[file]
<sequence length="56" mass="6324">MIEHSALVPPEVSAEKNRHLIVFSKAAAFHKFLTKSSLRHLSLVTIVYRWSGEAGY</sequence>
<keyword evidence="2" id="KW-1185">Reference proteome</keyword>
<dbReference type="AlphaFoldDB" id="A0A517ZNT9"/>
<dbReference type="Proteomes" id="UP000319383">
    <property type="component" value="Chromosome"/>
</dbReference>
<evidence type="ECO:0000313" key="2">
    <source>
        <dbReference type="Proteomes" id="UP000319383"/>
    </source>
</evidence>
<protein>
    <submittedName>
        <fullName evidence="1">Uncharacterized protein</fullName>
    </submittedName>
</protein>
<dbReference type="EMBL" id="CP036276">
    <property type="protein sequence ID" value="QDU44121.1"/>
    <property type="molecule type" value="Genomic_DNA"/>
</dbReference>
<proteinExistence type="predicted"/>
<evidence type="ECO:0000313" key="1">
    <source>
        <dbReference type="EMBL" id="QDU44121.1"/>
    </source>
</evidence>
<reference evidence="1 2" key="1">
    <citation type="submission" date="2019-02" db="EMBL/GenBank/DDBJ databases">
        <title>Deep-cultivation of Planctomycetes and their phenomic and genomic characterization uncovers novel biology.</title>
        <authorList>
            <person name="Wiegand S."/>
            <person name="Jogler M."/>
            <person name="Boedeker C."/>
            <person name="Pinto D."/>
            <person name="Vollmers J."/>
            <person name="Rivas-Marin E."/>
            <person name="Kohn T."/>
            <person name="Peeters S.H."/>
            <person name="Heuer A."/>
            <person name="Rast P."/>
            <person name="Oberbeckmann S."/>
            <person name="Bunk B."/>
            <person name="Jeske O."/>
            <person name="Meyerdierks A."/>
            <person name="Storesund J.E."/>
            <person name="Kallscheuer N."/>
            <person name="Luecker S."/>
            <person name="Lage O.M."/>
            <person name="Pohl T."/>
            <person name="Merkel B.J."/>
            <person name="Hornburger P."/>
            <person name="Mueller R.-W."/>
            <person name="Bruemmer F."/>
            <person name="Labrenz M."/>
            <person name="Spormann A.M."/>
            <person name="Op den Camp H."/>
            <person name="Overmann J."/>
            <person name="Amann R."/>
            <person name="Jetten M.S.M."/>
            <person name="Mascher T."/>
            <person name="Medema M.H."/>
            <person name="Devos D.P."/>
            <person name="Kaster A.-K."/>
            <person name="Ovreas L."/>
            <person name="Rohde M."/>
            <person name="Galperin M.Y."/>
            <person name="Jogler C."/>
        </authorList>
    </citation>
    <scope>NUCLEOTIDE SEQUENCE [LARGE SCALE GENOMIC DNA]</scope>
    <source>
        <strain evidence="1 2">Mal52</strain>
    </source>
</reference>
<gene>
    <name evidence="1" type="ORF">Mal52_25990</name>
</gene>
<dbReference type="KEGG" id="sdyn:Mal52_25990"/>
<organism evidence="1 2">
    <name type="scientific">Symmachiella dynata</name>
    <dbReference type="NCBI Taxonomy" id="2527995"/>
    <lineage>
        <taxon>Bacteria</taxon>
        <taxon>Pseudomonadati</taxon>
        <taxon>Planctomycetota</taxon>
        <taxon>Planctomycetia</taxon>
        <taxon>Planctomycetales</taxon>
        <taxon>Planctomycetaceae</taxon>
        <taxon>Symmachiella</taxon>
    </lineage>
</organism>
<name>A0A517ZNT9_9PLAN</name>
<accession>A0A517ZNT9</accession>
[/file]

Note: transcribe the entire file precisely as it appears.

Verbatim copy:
<sequence length="56" mass="6324">MIEHSALVPPEVSAEKNRHLIVFSKAAAFHKFLTKSSLRHLSLVTIVYRWSGEAGY</sequence>
<keyword evidence="2" id="KW-1185">Reference proteome</keyword>
<dbReference type="AlphaFoldDB" id="A0A517ZNT9"/>
<dbReference type="Proteomes" id="UP000319383">
    <property type="component" value="Chromosome"/>
</dbReference>
<evidence type="ECO:0000313" key="2">
    <source>
        <dbReference type="Proteomes" id="UP000319383"/>
    </source>
</evidence>
<protein>
    <submittedName>
        <fullName evidence="1">Uncharacterized protein</fullName>
    </submittedName>
</protein>
<dbReference type="EMBL" id="CP036276">
    <property type="protein sequence ID" value="QDU44121.1"/>
    <property type="molecule type" value="Genomic_DNA"/>
</dbReference>
<proteinExistence type="predicted"/>
<evidence type="ECO:0000313" key="1">
    <source>
        <dbReference type="EMBL" id="QDU44121.1"/>
    </source>
</evidence>
<reference evidence="1 2" key="1">
    <citation type="submission" date="2019-02" db="EMBL/GenBank/DDBJ databases">
        <title>Deep-cultivation of Planctomycetes and their phenomic and genomic characterization uncovers novel biology.</title>
        <authorList>
            <person name="Wiegand S."/>
            <person name="Jogler M."/>
            <person name="Boedeker C."/>
            <person name="Pinto D."/>
            <person name="Vollmers J."/>
            <person name="Rivas-Marin E."/>
            <person name="Kohn T."/>
            <person name="Peeters S.H."/>
            <person name="Heuer A."/>
            <person name="Rast P."/>
            <person name="Oberbeckmann S."/>
            <person name="Bunk B."/>
            <person name="Jeske O."/>
            <person name="Meyerdierks A."/>
            <person name="Storesund J.E."/>
            <person name="Kallscheuer N."/>
            <person name="Luecker S."/>
            <person name="Lage O.M."/>
            <person name="Pohl T."/>
            <person name="Merkel B.J."/>
            <person name="Hornburger P."/>
            <person name="Mueller R.-W."/>
            <person name="Bruemmer F."/>
            <person name="Labrenz M."/>
            <person name="Spormann A.M."/>
            <person name="Op den Camp H."/>
            <person name="Overmann J."/>
            <person name="Amann R."/>
            <person name="Jetten M.S.M."/>
            <person name="Mascher T."/>
            <person name="Medema M.H."/>
            <person name="Devos D.P."/>
            <person name="Kaster A.-K."/>
            <person name="Ovreas L."/>
            <person name="Rohde M."/>
            <person name="Galperin M.Y."/>
            <person name="Jogler C."/>
        </authorList>
    </citation>
    <scope>NUCLEOTIDE SEQUENCE [LARGE SCALE GENOMIC DNA]</scope>
    <source>
        <strain evidence="1 2">Mal52</strain>
    </source>
</reference>
<gene>
    <name evidence="1" type="ORF">Mal52_25990</name>
</gene>
<dbReference type="KEGG" id="sdyn:Mal52_25990"/>
<organism evidence="1 2">
    <name type="scientific">Symmachiella dynata</name>
    <dbReference type="NCBI Taxonomy" id="2527995"/>
    <lineage>
        <taxon>Bacteria</taxon>
        <taxon>Pseudomonadati</taxon>
        <taxon>Planctomycetota</taxon>
        <taxon>Planctomycetia</taxon>
        <taxon>Planctomycetales</taxon>
        <taxon>Planctomycetaceae</taxon>
        <taxon>Symmachiella</taxon>
    </lineage>
</organism>
<name>A0A517ZNT9_9PLAN</name>
<accession>A0A517ZNT9</accession>